Overall, I am left with many more questions than firm answers in regards to the crossroads of Public History and Digital History. Questions of audience, meaningful measurements, and online presence abound. Yet these questions intrigue me...more than I originally thought they would. Coming into the PhD program I thought I knew so firmly that I wanted to remain in academia as a professor. Now, as I have had more exposure to Pubic history as well as the potential for the digital in Public history, I find myself wavering in my staunch commitment to academia.
Truthful Moment: Reading about databases can often be a bit dry. At first glance, I found myself getting bogged down in parts of the technical jargon and somewhat esoteric writing. In comparison, other topics that we have yet to engage in the course seem much more appealing. However, in spite of my naysaying to begin this post, I found myself wrapped up in a few of the articles.
The free online course, "Designing Databases for Historical Research" (provided by the University of London), is a great resource for any person looking to learn about the structure and functions of databases. Even with a simple background in databases, I found the course refreshing and intriguing. I would like to dwell on their discussion of "shape" in their introductory section. The authors articulate a the struggle of translating/transcribing source information into database data. The end product, database data, in some ways is the epitome of structure and order (the latter part could be debated). This process is "tricky" as databases typically are tabular and rely on rows and columns for information organization. This framework, obviously, works well with some sources while others struggle to take on the right "shape." For example, a census record fits easily into a database. This is not easily realized with a diary or newspaper advertisements.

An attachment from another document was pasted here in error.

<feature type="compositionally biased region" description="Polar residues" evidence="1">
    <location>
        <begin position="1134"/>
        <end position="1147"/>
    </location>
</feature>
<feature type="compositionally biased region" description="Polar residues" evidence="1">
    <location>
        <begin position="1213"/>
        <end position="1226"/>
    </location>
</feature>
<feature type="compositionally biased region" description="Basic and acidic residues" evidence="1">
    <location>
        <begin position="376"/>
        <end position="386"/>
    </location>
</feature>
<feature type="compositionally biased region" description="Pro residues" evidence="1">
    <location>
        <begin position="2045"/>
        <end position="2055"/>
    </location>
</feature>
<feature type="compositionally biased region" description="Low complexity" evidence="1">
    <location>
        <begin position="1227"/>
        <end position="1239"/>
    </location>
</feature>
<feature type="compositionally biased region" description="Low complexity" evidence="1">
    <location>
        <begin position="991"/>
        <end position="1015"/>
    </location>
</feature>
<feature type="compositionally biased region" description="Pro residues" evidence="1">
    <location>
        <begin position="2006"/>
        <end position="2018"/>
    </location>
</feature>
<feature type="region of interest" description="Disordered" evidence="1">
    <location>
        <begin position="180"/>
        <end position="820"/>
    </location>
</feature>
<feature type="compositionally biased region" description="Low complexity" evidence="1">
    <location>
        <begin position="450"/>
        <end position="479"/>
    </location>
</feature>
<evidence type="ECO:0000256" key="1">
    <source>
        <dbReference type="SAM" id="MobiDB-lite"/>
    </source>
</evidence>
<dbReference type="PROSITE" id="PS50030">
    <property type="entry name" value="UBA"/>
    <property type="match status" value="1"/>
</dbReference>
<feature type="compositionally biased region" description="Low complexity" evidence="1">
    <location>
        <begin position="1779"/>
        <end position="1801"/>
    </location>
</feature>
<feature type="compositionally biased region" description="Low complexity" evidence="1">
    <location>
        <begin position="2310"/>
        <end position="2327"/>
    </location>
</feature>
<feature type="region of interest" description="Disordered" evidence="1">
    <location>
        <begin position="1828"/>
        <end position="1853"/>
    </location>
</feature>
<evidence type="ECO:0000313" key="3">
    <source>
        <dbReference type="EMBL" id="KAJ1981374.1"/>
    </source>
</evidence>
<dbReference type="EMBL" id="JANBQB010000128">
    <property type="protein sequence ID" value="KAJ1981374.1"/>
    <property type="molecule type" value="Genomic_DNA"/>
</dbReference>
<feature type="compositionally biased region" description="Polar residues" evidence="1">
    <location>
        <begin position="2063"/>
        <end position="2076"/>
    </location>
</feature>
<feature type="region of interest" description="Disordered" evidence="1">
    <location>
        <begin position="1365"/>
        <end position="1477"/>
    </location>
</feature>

The crafting or shaping of a source to "fit" into a database structure caused me to pause. I immediately thought of how this process of shaping influences and even changes the source. As much as historians might wish their sources followed rigid framework, they simply don't. With most databases being tabular, the source has to be re-conceived within a "world" of rows for items and columns for attributes. What then must a historian do when moving the source information of a diary into a database, when that diary has large amounts of marginalia? Put more simply, what does marginalia look like in a database? Even more so, how does one articulate the possible location of the marginalia within the diary or on the page? While this is only one aspect of the difficult process of migrating source information to database data, it serves to highlight the overarching question of how is my experience or interaction with the source changed by the database structure? I am not in a position to begin to answer this question, but it is important none the less.